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Introduction The key task of practical ethics is to adapt individual behavior to permissible, acceptable forms of activity in specific areas of social life and to create an effective and predictable common model of behavior for all those involved in such interaction. Such benchmarks are set by codes of ethics: business ethics, ethics of consulting services, judicial ethics, medical ethics, teaching ethics, etc. (Botavina, 2003). The rapid development of specialized codes of ethics is linked to globalization, growing specialization of the economy, the need to regulate new types of social relations and development of the autonomy of will of the participants in such relations. Ethics codes of universities come as a response to the need to regulate the diversity of relationships that emerge in the higher education and academic environment. Codes of ethics are designed to establish basic moral guidelines (norms and rules of conduct) for students in the process of university studies and to administer the activities of university staff. Unlike corporate codes of ethics common in the business community, university codes represent both professional and corporate (Zaporozhec, 2011) codification (Apresyan, 2009), while remaining codes of honour (see, for example, RUDN Faculty Code of Honour[11], Code of Honour of Kazakh National Agrarian University[12]). Moral standards of the university environment, based on university spirit and traditions, serve as an indispensable moral reference point for codifications. Belonging to the university community, honouring teachers and alma mater by students are all an integral part of university ethics. At the same time, the university is no longer perceived as a closed center of education and science, but as an active platform accessible to a wide range of researchers, a research and education corporation (Bakshtanovsky, Bogdanova & Sogomonov, 2009), an open platform for education in many fields. The latter is achieved, among other things, through the intensive development of distance and online education. We are confident that in today’s conditions of higher education institutions (hereinafter - HEI)’ development, given the wide range of tasks that universities face, a special mission is assigned to the HEI’s code of ethics. Now it is not only a document formally fixing the rights and obligations of the participants in the educational process, but also an ideological text, a declaration of principles, a high reference point for the HEI’s partners and society; it outlines the essence of the university in general, the directions of its development and the prospects of interaction with it. Two key functions of higher education institutions’ codes of ethics can be described as reputational and managerial. The first one is called to build and maintain the corporate culture, traditions, and image of the university. The second function focuses on creating a normative framework for governance and coordinating the university’s internal activities. Thus, the reputational function is mainly aimed at having an external effect, an impact with centrifugal force, while the managerial function addresses the internal organizational processes. With the enhanced role and presence of universities in society, including through digitalization of educational processes and the trend for greater openness of formerly closed academic structures, it seems that the reputational function of codes of ethics will occupy central place in universities’ system of ethical standards. The higher education institution is becoming actively involved in economic processes. It is no longer a bystander, protected by the cloak of a strong state, but an active economic actor. Like any business corporation, HEI must take care of its status, fight for competitiveness, strive to climb up in ratings, and be ready to respond to many other social and economic challenges of local and international origin. The experience of international corporations shows that introduction of a code of ethics is one of the most effective and at the same time harmonious ways of solving complex problems[13]. In our opinion, there is a progressive trend towards comprehensive improvement in regulating moral aspects of educational organizations’ activities. Along with codes, universities in general are developing ideas of ethical regulation and formation of special bodies: ethical committees and commissions, academic ethics commissions[14]. Drafting and publishing the text of a code of ethics for higher education institutions is not an end in itself. Of particular significance is the process of implementing and the actual impact of the codified guidelines on specific life situations; effective mechanisms for resolving problems and conflict become especially valuable. For example, the codes and accompanying documents detail effective algorithms for responding to the typical complaints and requests of participants in the educational process. This reveals the need to find common ground for different types of ethics (of a teacher and a student, of a student and an administration employee) in an attempt to find a compromise solution (Weingartner, 1999) and, finally, to maintain a balance of interests of all those concerned. The basis of our research is the theory of communicative action developed by Jürgen Habermas in 1981 (Habermas, 1983). The theory involves search for optimal ways of mutual understanding, which is only possible when the community itself creates conventional rules of interaction. Consequently, the provisions of a HEI code of ethics are formed in the process of communication between the participants of the educational process and are fixed in the practice of their relations. We have also drawn on the work of van Nuland on ethical principles, professional ethics and sets of beliefs[15], as well as Poisson’s writings on ethical norms and values[16]. It is worth noting that codes of ethics are currently being studied by philosophers (Safonov, 2013), sociologists (Tuguz & Lyausheva, 2013), philologists (Gulius, 2015), psychologists[17], specialists in technical sciences (Sidorin & Sidorin, 2015) and other academics. However, the legal component seems to have been undeservedly neglected and fallen out of the research focus. The university code of ethics remains an understudied phenomenon in Russian legal science, despite the diversity of relations regulated by it. A striking exception is the recent study of the legal nature of codes of ethics as a legal means of combating corruption, carried out by the Russian Academy of Sciences corresponding member A.V. Gabov and professor O.A. Yastrebov (Gabov & Yasstrebov, 2020). The relevance of the legal research undertaken by us is confirmed by the wide range of addressees and significant scope of areas covered by the higher education organizations’ ethics codes. The lack of a developed approach to the legal nature and mechanism of the regulatory impact of the rules of conduct presented in ethical codes significantly hinders the active development of such means of non-governmental regulation of social relations. Our study has been undertaken to fill in this gap. University Codes of Ethics: Essence and Legal Nature Ethical principles of education have been one of the central themes of philosophical debate for centuries. Ethics of education looks at the habitual behaviors that participants in educational interactions adhere to. In the nineteenth and twentieth centuries university ethics and key values of the university were studied by authoritative researchers, including foreign scholars such as R.W. Barnett, M. Weber, J. Derrida, F. Nietzsche, X. Ortega y Gasset, L. Feuerbach, J.-H. Fichte, A.A. Fischer, M. Heidegger, G. Heimpel, G. Schneidelbach, A. Schopenhauer, K. Jaspers, and Russian scholars such as S.S. Uvarov and others (Savvina, 2011). In the USA, John Dewey exercised a significant influence on the development of ethical ideas about education, including higher school (Сrosser, 1955; Goode, 1957). The second quarter of the twentieth century is characterized by the increased attention that the American academic and business communities pay to ethical issues. As early as 1926, Edgar Heermanns explored the code of ethics as a tool for raising the level of moral values in society (Heermance, 1926). From a legal perspective, codes of ethics are normative regulators. However, they are not traditionally regarded as legal acts and/or sources of law, as they are not adopted by state law-making bodies but by the professional community and are mainly aimed at regulating intra-organizational relations. This does not mean that their social impact is insignificant. On the contrary, the history of law is aware of cases where the norms of codes of ethics have become so relevant and significant that they have spilled over into law. Among the acts of this kind are the Model Code of Ethics and Official Conduct of Civil Servants of the Russian Federation[18], the Code of Judicial Ethics[19], and the Code of Professional Ethics of an Advocate[20]. The examples mentioned are professional rules. The professional requirements set out in such documents are standardized at the level of generally binding behavioural patterns. The joint conclusion by corresponding member of the Russian Academy of Sciences A.V. Gabov and professor O.A. Yastrebov is of particular importance in this respect; according to the authoritative researchers, the anti-corruption provisions included in the codes of ethics in higher education are currently developing into legal norms (Gabov & Yastrebov, 2020). A person should perceive an ethical rule as a value for himself or herself and for society in general to properly follow it. In academia, this perception stems from the need for order and intrinsic motivation and is conditioned by the reasonableness of rule application for employee and other members of the university community. Karl Marx wrote: “No one can do anything without doing it, at the same time, for the sake of any of his needs...” (Marx & Engels, 1956). Max Weber pointed out the need for deterministic interest if the behavior of the actor (participant) is to be instrumentally oriented. He noted, “if the mutually oriented social actions of individuals are performed regularly, then the regularity of these social ties must be conditioned by something...” (Veber, 1990). The concept of order presupposes typical patterns of behaviour that individuals follow and are guided by. It turns out that the university community should perceive the ethical norm as an important part of the legal and corporate culture for the norm to be respected in the most effective way. This idea is supported by the fact that university community follows the subjective determination and is aware of the importance of the norm in question for the whole society. Thus, the mechanism of an ethical rule is linked to the need for order, for a known course of action, which is embedded in the consciousness of an individual or a group of people. A rule of the ethics code, unlike a habit, contains a so-called prescriptive component. The behavior set out in the code should be adhered to by all members of the university community, while breach of the relevant rule may lead to sanctions, including public censure, negative impact on a person’s reputation, disciplinary measures, termination of employee’s contract. A vivid illustration of the above feature of codes of ethics is the Student Code of Ethics of Plekhanov Russian University of Economics. This document contains the following rules: “1. For systematic or gross violations of the provisions of this Code, the Student Council can apply various forms of moral penalties to the violators. The University administration shall be entitled at its own discretion to impose disciplinary actions against the violators of the provisions of this Code as provided by the Charter and the University’s internal regulations. 2. The community of students shall have the right to establish on their own initiative arbitration tribunals, courts of honor to resolve situations related to violations of the provisions of this Code” [21]. This example shows that the sanctioning component of the Code of Ethics focuses on coercive measures, which are more of a social than legal nature. Educational institution is a special academic environment whose social influence can extend far beyond the boundaries of an individual HEI. The Charter (Code of Ethics) of the Higher School of Economics’ employees (hereinafter - the Charter of HSE employees) correctly identifies the global role of ethical rules: “...these rules govern our own activities, our interaction with other employees and students, our behaviour towards the University and towards society as a whole”[22]. University is a complex community, a living organism. At different stages of university development, different forms of interaction between the participants of academic and related processes are formed and evolve. It should be noted that such interaction actors may not have a direct connection with the university but be involved in the processes taking place in the university environment. University partners that conclude cooperation agreements with the university, representatives of public and governmental organizations that officially address the university administration, a prospective applicant interested in the rules of admission to university - all these persons and many others act within a certain regulatory system of rules established for universities, as well as formulated by university itself. Primarily, we are talking about legal regulation in its classical sense, i.e., about federal legislation[23], legislation of constituent entities of the Russian Federation (hereinafter - RF)[24], and/or normative legal acts of executive authorities[25]. In addition, non-state regulating acts, including charters of educational institutions, codes of ethics and local regulations, make a significant contribution to creating a regulatory framework for relations in the academic and near-academic environment. Codes of ethics are discussed and drafted by a range of specialists: experts in the relevant field, representatives of employers’ associations and trade unions, employees of educational, scientific, and other institutions and organizations, lawyers and other interested persons. Draft codes are subject to expert review for compliance with laws and regulations[26]. These complicated technological features of codes formation testify to high standards set by society to such regulatory acts and to high standards of legal technique in drafting them. This, however, does not necessarily imply that a set of ethical rules should inevitably be given the force of a legal act. From the analysis of the set of ethical regulations, we conclude that a code of ethics in an educational institution is a general concept of an average conscientious participant’s behaviour in a particular situation during educational process. Following this approach, university codes of ethics do not require them to be given the force of a local normative (legal) act, as they do not conflict with the legal system, but only complement, enhance its effectiveness on social relations in socio-economic and moral aspects. To illustrate the idea, the Charter of HSE employees declares: “The Charter is not a local normative act of the University and has the nature of a convention (general agreement) adopted by its staff as a basis for individual and joint actions..., violation of the ethical standards formulated in the Charter does not in itself entail disciplinary responsibility, but is censured by the university community..., conscious or systematic violation of the Charter is considered an act of contempt to colleagues and disagrees with the University interests”[27]. International Practice of University Codes of Ethics’ Implementation In developed foreign countries, the practice of codifying academic ethics has deep historical roots. In the United States of America, the birth of ethical codes is associated with the American Association of University Professors (AAUP)[28]. Founded in 1915, the Association helped to shape American higher education by developing standards and procedures to support the quality of education and academic freedom in US colleges and universities. In the first half of the twentieth century, the Association established the Council on University Ethics, chaired by John Dewey, and produced several professional and ethical documents. However, the modern foundations of academic ethics as a system of regulation were laid in the 1966 Statement on Professional Ethics. This authoritative document, subsequently revised in 1987 and 2009, declares the basic standards of conduct for North American academics, given the diverse responsibilities associated with this professional role[29]. Foreign academic literature captures strong interest of contemporary researchers in the ethical component of the educational process in foreign HEIs and the ways of its implementation in the academic environment. In his publication British researcher J. Moore notes that practice of adopting codes of ethics in the UK universities has become widespread. He draws attention to the fact that the current framework of university ethical policy is based on generally accepted corporate practice of implementing codes of ethics and goes far beyond the traditional emphasis on research ethics. Furthermore, the author points out that such regulatory acts are introduced simultaneously with accompanying mechanisms to ensure practical implementation of ethical rules (Moore, 2006). US legal scholars highlight the importance of university codes of ethics in resolving global problems that extend well beyond the university walls. In his research on the effectiveness of universities’ ethical standards in fighting corruption, a Texas based scholar V. Johnson asserts that a code of ethics is not just desirable; it is an essential element of best practice to achieve tangible results in anti-corruption efforts (Johnson, 2012). Academic ethics in its codified embodiment has become a hot research topic not only in developed countries but also in developing jurisdictions. For example, we have encountered rather interesting publications on this theme by academics in Pakistan (Hamza & Ahmed, 2016) and India (Sharma & Kapoor, 2013). The papers emphasize the special role of codes of ethics in the academic environment in these countries and identify the specific benefits of introducing such regulation at the university level. Educational organizations around the world have developed and enacted codes of ethics or other acts of ethical concern in recent decades. Codes of ethics or codes of conduct in academia have been adopted by many (if not all) leading HEIs, including Harvard University (2014)[30], California Institute of Technology (2002)[31], Cornell University (1997)[32], Stanford University (2007)[33], Swiss Federal Institute of Technology (2007) [34] and others. An important motivation for global HEIs is the university ranking system: the functioning of the ethical regulatory framework at the HEI is considered, among other things, when assigning ratings. It is interesting to note the heterogeneity of the contents of the above-mentioned codes and differences in their mechanism of action. Some codes are detailed, complex documents, while others are acts of a general nature, articulating aspirational guidelines. For example, the set of ethical regulations at Harvard University consists of several documents. The Code of Ethics contains the basic principles of academic ethics which are binding for faculty members and students (e.g., it deals with academic honesty, respect for independence in academic work, prohibition of unwarranted borrowing of others’ research results, etc.). A separate code of conduct for students includes guidelines for creating a safe environment in the university: respect for private property, prohibition of possession and consumption of alcohol, etc. Most of the codes are supplemented by regulations prescribing the establishment of specialized services and structures at different levels to deal with critical situations. Ethics acts in foreign universities are supported by an internal system of ethical regulation and response. Such system is represented by specially formed internal bodies (committees, commissions, etc.) for ethics, applied ethics research centers, complaints acceptance services, ethics hotlines and other institutionalized mechanisms of comprehensive impact. In regulating ethical issues in education, international instruments of non-state origin play a special role. Among them, the following instruments stand out: 2004 EI Declaration on Professional Ethics (authored by Education International - the federation of teachers’ trade unions); 2012 IAU-MCO Guidelines for an Institutional Code of Ethics in Higher Education (by the International Association of Universities and Magna Charta Observatory); 2004 Bucharest Declaration concerning Ethical Values and Principles in Higher Education in the Europe Region (adopted at the International Conference on Ethical and Moral Dimensions for Higher Education and Science in Europe by the UNESCO European Centre for Higher Education (UNESCO-CEPES)); UNESCO 1997 Recommendation concerning the Status of Higher Education Teaching Personnel; 2005 European Charter for Researchers and Code of Conduct for the Recruitment of Researchers (adopted by the European Commission). According to these documents, university instructors shall conduct their professional activity in full compliance with ethical and professional standards. Such activity should, wherever possible, address contemporary problems facing society and preserve the historical and cultural heritage of society. Some ethical standards were recommended by UNESCO “as a basis for developing an ethical code of conduct for the teaching profession”. Features of Russian Jurisprudence on Ethics-Related Disputes Practice shows that Russian courts have difficulties in determining the legal nature of ethical rules. Because of this, judicial practice on disputes relating to violations of ethical rules of HEIs has not yet developed in Russia. There are only isolated cases and insignificant number of resolved disputes, which at this stage do not allow any unequivocal conclusion about the general trend of the judicial approach to the problem in question. The legal basis for claims in connection with disputes in the academic environment is represented by the Federal Law No. 273-FZ On Education in the Russian Federation of 29 December 2012. According to the requirements of part 4 of Article 43 of this Law “for non-compliance or violation of the charter of the organization that carries out educational activities, internal regulations, rules of residence in dormitories and boarding schools and other local normative acts on the matters concerning organization and implementation of educational activities, students may be subjected to disciplinary sanctions - an admonition, a reprimand, an expulsion from the organization that carries out educational activities”. A study of citizens’ complaints in respect of law violations, including non-compliance with higher education institutions’ codes of ethics, has shown that the grounds for complaints usually include non-compliance with the basic obligations of participants of educational interaction set out in the code of ethics of the higher education institution, such as the use of profanity, bullying, violation of the student dormitory routine[35], discipline[36] and public order rules[37]. The court appeals against unlawful dismissal from higher education institutions deserve particular attention as a breach of scientific and educational ethics may be the reason for dismissing an employee from university as a workplace. Thus, in one case, a university lecturer appealed against his dismissal from the university. The reason for the dismissal was a memo from the head of the accounting department, P.V., dated .... N...., according to which ...L. violated his official duties, work discipline, and “grossly failed to fulfill the instructions of the head of the department on a regular basis”. An employee of the university did not submit lecture notes and teaching materials on the courses taught by the department[38]; at the beginning of the first semester of the 2013-2014 academic year, L. refused to teach the course of Accounting and Analysis assigned to him by the department for far-fetched reasons. At the same time, the lecturer indicated in the appeal that he “...expected support and proper investigation in accordance with generally recognized norms of academic ethics, provisions of the Charter of the university, collective agreement and rules of internal labour procedure. However, he received neither support, nor protection, to say nothing about professionally qualified investigation of the conflicts”[39]. The panel of judges overturned the lower court decision and reinstated the lecturer in his position. It was determined that the employer had not previously sent the trade union body a notice (with a draft dismissal order attached, as well as copies of the documents, which formed the basis for the decision on dismissal) on the approval of termination of the employment contract with L. due to repeated failure to perform his job duties. Thus, the defendant did not comply with the procedure established by Article 373 of the Russian Labour Code for considering the reasoned opinion of the elected body of the primary trade union organization in dismissal cases. The court referred to those facts as the ground for reinstating L. in his teaching position. Another set of disputes concerning operation of ethics rules in HEIs relates to cases of disciplinary sanctions imposed on employees. For example, once, the reason for initiating court proceedings was a claim by a lecturer to recognize unlawful both the order to form a teaching and methodological commission and the order to impose disciplinary liability on that person as a staff member. The teaching and methodological commission had been set up to check compliance of the lecture on criminal enforcement law with the requirements of the curriculum and the teaching and methodological complex of the discipline. The plaintiff considered those actions unlawful, as he had been entrusted with two contradictory duties at the same time: conducting seminars and examination session. According to the lecturer: “...holding pass-fail exam session at the time set for the classroom studies is a breach of the plans of educational and methodical work and workshop activities; as a result the students did not gain the required number of points for credit; the dean of the faculty had instructed to work off the students’ debts with the points accumulated on the test date (...), thus... actually forcing them to violate the established rules and norms of the educational process...”[40]. The court found no reason to support the lecturer’s claim and recognise the order that imposed disciplinary liability on him unlawful: “...based on the Regulations on the modular rating system of the educational process in OSAU, a credit for the discipline is put automatically when the student reaches the threshold number of points in the rating of current performance and does not imply any independent teaching process in accordance with the curriculum and class schedule. In the opinion of the court, the calculation of the rating points gained by a student at each of the milestones of the current progress control is a simple arithmetic procedure, for which the curriculum and class schedule do not provide additional time...”[41]. A different view is reflected in a court decision, which invalidated an order imposing disciplinary action on an employee for breaching local code of ethics, namely, publicly accusing an authority of corrupt practices[42]. According to this code, the employee must behave impeccably, not deviate from ethical norms and maintain a positive reputation and image of the organization during working and non-working hours. The employee’s statement was considered a breach of this provision and qualified by the employer as disciplinary misconduct. The Court of First Instance found unethical behavior on the part of the employee but concluded that those actions did not constitute disciplinary misconduct. The Court of Appeal supported that conclusion, additionally stating that ethics is an established norm of behavior in society, non-compliance with which entails public censure. The code in question did not disclose what constituted a deviation from ethical standards or what kind of deviation could constitute disciplinary misconduct. The wording of the provision in the code does not allow to distinguish between the conduct of an employee which entails only a public censure and the conduct which constitutes a disciplinary offence. Therefore, in the dispute at hand, the court concluded that there were no grounds for disciplinary action against the employee. As has already been mentioned, the ethics enforcement system is based on a non-legal sanction framework. At the same time, the use of codes of ethics involves all participants of educational interaction in the process of improving the ethical system of education, including formation of a solution bank of ethical cases of the educational institution. Ethical norms occupy a special position in the system of regulators of social relations. On the one hand, they do not imply a strict control system like the law but, on the other hand, ethical norms can serve as a reason (grounds) for calling a person to disciplinary liability. It is worth mentioning that norms of a code of ethics providing for legal sanctions (if any) should be clearly worded to avoid legal uncertainty in a controversial situation. For example, an anti-corruption duty (providing, for instance, for an obligation to report an inducement to commit a corruption offence) must be supplemented with relevant regulations specifying the persons to be imposed with such duty, the legal fact which gives rise to the duty and the time frame for reporting misconduct. This detailing is crucial since in the future the norm of the code in question may serve as a basis for holding a person at least liable for disciplinary action and a declaratory rule of the code can cause dramatic problems (unreasonable imposition of liability or, conversely, inability to hold a person liable). Classification and Structure of University Codes of Ethics The comparative study of existing university codes of ethics allows us to propose a classification of such regulations according to the following criteria: Action by a circle of persons: (1) codes that apply to the academic community (examples: Code of Ethics of the Lomonosov Moscow State University[43], Code of Academic Ethics of RGGU[44]); (2) codes regulating behavior of employees (examples: Code of Ethics of University Community of Ural Federal University[45], Code of Ethics and Official Conduct of Employees of Lobachevsky Nizhny Novgorod State University[46]); (3) codes addressed to students (example: RUDN Student Code of Honour[47], Code of Ethics of a student at Plekhanov Russian University of Economics[48]). In terms of legal force: (1) codes adopted as a local normative act and endowed therefore with an appropriate legal characteristic (example: RUDN Student Code of Honour[49]); and (2) codes without the force of a legal act, i.e., not approved as a local act of an educational organization; represents an informal agreement of members of the university community (example: Charter (code of ethics) of HSE employees[50]). In terms of the manner of imposing liability, the following are distinguished: (1) codes that list basic types of violations without specifying penalties but making a reference to labour legislation (example: Code of Ethics for Teachers, Employees and Students of Kutafin Moscow State Law University[51]); and (2) codes that establish (describe) specific types of penalties - recommendations, appeals, expulsion of students, dismissal of employees (example: Code of Corporate Ethics of Kuban State Agrarian University[52]). Based on an analysis of higher education institutions’ codes of ethics, an effective model structure for a university code of ethics may include the following: 1) Code’s focus - ethical guidelines for the activities of the team of higher education institution represented by professors, lecturers, researchers, teaching and research support staff, and administrative staff, whose common efforts are aimed at fulfilling the mission of the institution and strengthening its prestige in society. 2) Code’s purpose - the key provisions (basic ideas) of the code’s creation. 3) Code’s application - the sphere of application of the code. 4) Values of the university corporation - basic concepts, traditions and principles of the university, a description of these fundamentals. 5) Rights and obligations of the educational process participants - we suggest including in this section the description of the algorithm of participants’ actions in real life situations aimed at overcoming conflicts and maintaining the balance of interests of the persons involved in the educational process. In this section, it is also recommended to exclude vague formulations and to avoid the possibility of ambiguous interpretations regarding the moral attitudes and behavioural scenarios of the parties. 6) Relations with third parties - is an extremely important section of the code, reflecting the HEI’s policy in its relations with the outside world. For example, we believe that a university employee is its representative, and when expressing his/her opinion publicly, they must remember and be aware of this. Such a rule should be enshrined in the context of regulating the employee’s relations with the HEI partners, public organizations, and state bodies. It is recommended to specify in the code who has the right to respond on behalf of the HEI to official requests of state bodies, and who among the employees has limited access to certain information, so that he/she cannot be regarded as a person competent to respond to such requests from external persons. 7) Liability - this section should enumerate specific sanctions for violations of the code of ethics’ provisions and describe the rules for their application. It is useful to detail the procedural aspects: define the internal body that takes decisions on imposing penalties, the principles of its work and organization of activities, etc. 8) Adherence to the code - the text must specifically state that ignorance of the code cannot serve as an excuse for unethical behavior. 9) Final provisions - terms and procedure of adoption of the code, peculiarities of its publication and enactment, procedure, and periodicity of updating the code. This section may also define the procedure of mandatory familiarization with the code (and amendments / additions to it) of all persons to whom it is addressed. For convenience, the table below summarizes the contents of current codes of ethics of several Russian universities (see Table 1). As the study has shown, in the absence of a unified reference material, the codes vary greatly from one another. The differences are found in names, content, and legal nature of these acts. Codes differ depending on the procedure of their enactment, on the ways of coercive influence on the addressees of norms, on the ways of establishing liability. Spheres and ways of regulation are also rather heterogeneous. It seems that the development of a model university code of ethics at the federal level could be useful for a more fruitful development of an ethics-oriented approach in Russian universities. This document could reflect the most effective best practices used by Russian and foreign universities to ensure ethical behaviour. Table 1. Russian HEI’s Ethics Codes Ethics Code’s Name Sphere of Regulation Regulatory Method Manner of Imposing Liability Order of Adoption Best Practices / Unfortunate Wording of Ethical Norm Charter (Code of Ethics) of the Higher School of Economics’ employees (July 01, 2020) The Charter is a set of academic, professional and social norms that outline accepted and unacceptable actions of employees at the University. These norms regulate HSE’s own activities, interaction with other employees and students, and behaviour towards the University and society in general. Recommendation Breach of the ethical standards set forth in the Charter does not entail disciplinary liability but is censured by the university community and can be referred to the Academic Ethics Commission of the HSE Academic Council and other ethics commissions formed by the University. Formally approved by the HSE Academic Council following procedure of social legitimization and public discussion of the draft Charter. Principles of academic freedom, search for scientific truth, and strengthening the reputation of the University. The Charter has been drafted for the purpose of professional development of the University’s employees, creating comfortable working atmosphere for them. Code of Professional Ethics and Professional Conduct of Employees of the Federal State Autonomous Educational Institution of Higher Education “National Research Technological University ‘MISIS’” (October 13, 2017) The Code serves as the basis for the formation of proper morale in the sphere of of providing educational services, respectful public attitude to the employees of the University and acts as a source of public consciousness and morale of the University employees, their self-control Permission, obligation Liability for breaches of the norms and rules of the Code involves condemnation by the public opinion of the University staff, disciplinary action against the employee, as well as imposing other forms of liability in accordance with the Russian laws. An employee’s compliance with the provisions of the Code may be considered while imposing disciplinary penalties in the event the employee has committed immoral acts, which are incompatible with his/her professional duties, or position, as well as when rewarding employees who perform their job duties conscientiously The Code, as well as its amendments and additions are approved by the Rector of the University or a person authorised by him/her and is subject to agreement with the primary trade union organisation of MISIS’ employees The Code, unfortunately, does not include provisions on conflicts of interest, on employee interactions with third parties, or the media, but it establishes important principles for relations with students, namely: “University teaching staff may themselves choose such methods of work that encourage in students the development of such positive traits and qualities as independence, initiative, responsibility, self-control, self-education, desire to cooperate with friends and help others …” (item 3.7) Code of Ethics and Professional Conduct of Employees of the Federal State Budgetary Educational Institution of Higher Education “National Research University ‘MPEI’” (April 21, 2017) The Code establishes general rules and standards of conduct for the University employees, affecting the ethics of relationships and is aimed at fostering ethical, conscientious behavior of MPEI’s employees in general. The Code applies to all MPEI employees irrespective of the position held and functions performed. Recommendation (the Code does not contain a clause on its validity; it seems necessary to introduce such a provision) Compliance with the provisions of the Code by the MPEI employees is considered when forming the personnel reserve for promotion to higher positions, as well as when imposing disciplinary penalties Approved by the Rector Several provisions of the Code require further clarification. For instance, item 1.5: “Knowledge and observance of the provisions of this Code by the University employees is one of the criteria for evaluating the quality of their professional activity and labour discipline” - should be evaluated in conjunction with the requirements of current labour legislation and local normative acts, as well as procedure of employees’ certification; item 4.2: “The provisions of this Code are to be considered while forming the personnel pool for promotion to higher positions, as well as imposing disciplinary penalties on the employees” - requires additional specification in correlation with other provisions of the Code and application of disciplinary measures. Code of Ethics and Professional Conduct of Employees of the Federal State Budgetary Educational Institution of Higher Education “Kazan National Research Technological University” (December 21, 2017) The Code is a set of general principles of professional ethics and basic rules of professional behaviour that must be followed by university employees regardless of the position they hold. The University employees covered by this Code shall include those who work at the University and hold positions of teaching staff belonging to the teaching staff, researchers, as well as positions of administrative, engineering, technical, support and other types of personnel according to the staff schedule approved in accordance with the established procedure, or hired to perform a specific type of work Recommendation, obligation Compliance with the provisions of the Code may be considered in certification of teaching staff for their position, in application of disciplinary penalties, as well as promotion of employees who perform their job duties in good faith The Code, as well as its amendments and additions, are approved by an order of the Rector of the University, taking into account the opinion of the primary trade union organization of employees The Code does not include provisions on conflicts of interest, on interaction of employees with third parties and the media. To prevent ethical dilemmas and conflict situations, appropriate regulation should be included in the document. Code of Ethics and Professional Conduct of Employees and Instructors of National Research University “MEPhI” (June 17, 2016) The Code is a local normative act that defines moral and ethical principles, norms, rules of conduct and business communication at the University Recommendation, obligation Compliance with the Code is considered in electoral and competitive procedures, in the formation of a personnel reserve, as well as in solving issues of encouragement or imposition of disciplinary penalties Procedure for adopting a local normative act Item 7.3: “Enforcement of this Code is based on moral self-control of employees of the University” seems unfortunate, as it contradicts item 1.1 of the Code, which states that the Code is a local normative act. From the same point of view, items 4.5. and 4.6 of the Code on the regulation of employee telephone and e-mail communication should be re-considered. These provisions refer to aspects of employees’ private life, so it seems doubtful to provide for such regulation in a local normative act. Conclusion Based on the results of a comprehensive analysis of Russian and international ethics codes of higher education institutions, legislation, and judicial practice, we conclude that academic codes of ethics are one of the most important regulators of relations among the participants of the educational process inside and outside university. These documents consider the needs and interests of a wide range of stakeholders, as well as multitude of interactions between them. Such way of regulating relationships makes it possible to create flexible and effective management systems and mechanisms. A distinctive feature of effective development and application of codes is discussion and reflection of experience in resolving typical situations faced by participants in the academic process. Codes of ethics are well-established and sustainable acts of regulation; they reflect the actual state of affairs, contain norms identified (formulated) by the university community in consensus. This justifies the effectiveness of university codes of ethics and their wide dissemination in the academic environment. In addition, codes of ethics have found wide application in regulating relationships mediated by or related to the academic sphere. Empirical data shows that the interest of the university and legal community in Russia in studying, improving, and popularizing codes of ethics and the rules of conduct contained in them is steadily growing. At the same time an important role is given to prompt response to changes in public relations and, accordingly, work on systematic updating of codes is also in demand. In this respect we consider it expedient to create working groups within research centers and institutes to form standards of behaviour, model rules and model codes of ethics of higher educational institutions. It seems that the activities of such groups will further advance ethical standards of domestic educational organizations and strengthen the position of Russian universities in the global academic community.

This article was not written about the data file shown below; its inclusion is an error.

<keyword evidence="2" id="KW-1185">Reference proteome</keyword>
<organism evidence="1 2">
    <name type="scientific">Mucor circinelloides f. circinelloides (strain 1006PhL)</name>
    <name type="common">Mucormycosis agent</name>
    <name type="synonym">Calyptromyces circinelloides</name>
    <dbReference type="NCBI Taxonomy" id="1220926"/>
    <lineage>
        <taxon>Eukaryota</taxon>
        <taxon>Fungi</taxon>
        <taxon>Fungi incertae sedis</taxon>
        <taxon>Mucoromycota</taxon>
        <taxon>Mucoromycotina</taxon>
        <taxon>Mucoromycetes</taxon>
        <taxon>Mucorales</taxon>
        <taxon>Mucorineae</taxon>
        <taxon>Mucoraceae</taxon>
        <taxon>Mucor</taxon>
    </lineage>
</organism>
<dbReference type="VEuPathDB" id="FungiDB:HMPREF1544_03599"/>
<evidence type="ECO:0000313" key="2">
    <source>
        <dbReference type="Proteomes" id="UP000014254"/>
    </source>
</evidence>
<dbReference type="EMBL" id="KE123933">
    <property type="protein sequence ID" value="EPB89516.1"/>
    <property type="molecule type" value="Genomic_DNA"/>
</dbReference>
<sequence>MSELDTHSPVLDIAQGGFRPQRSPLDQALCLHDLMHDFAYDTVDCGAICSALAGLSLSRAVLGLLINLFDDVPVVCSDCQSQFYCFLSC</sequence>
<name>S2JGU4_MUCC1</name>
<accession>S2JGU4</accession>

About the authors

Maria M. Panarina

National Research University Higher School of Economics (NRU HSE)

Author for correspondence.
ORCID iD: 0000-0002-4560-0857
20 Myasnitskaya str., Moscow, 101000, Russian Federation

Candidate of Legal Sciences, Associate Professor of the School for Theory of Law and Cross-sectoral Legal Disciplines, the Faculty of Law

Olga V. Fonotova

National Research University Higher School of Economics (NRU HSE)

ORCID iD: 0000-0003-2255-9684
20 Myasnitskaya str., Moscow, 101000, Russian Federation

Candidate of Legal Sciences, Associate Professor of the School of Legal Regulation of Business, the Faculty of Law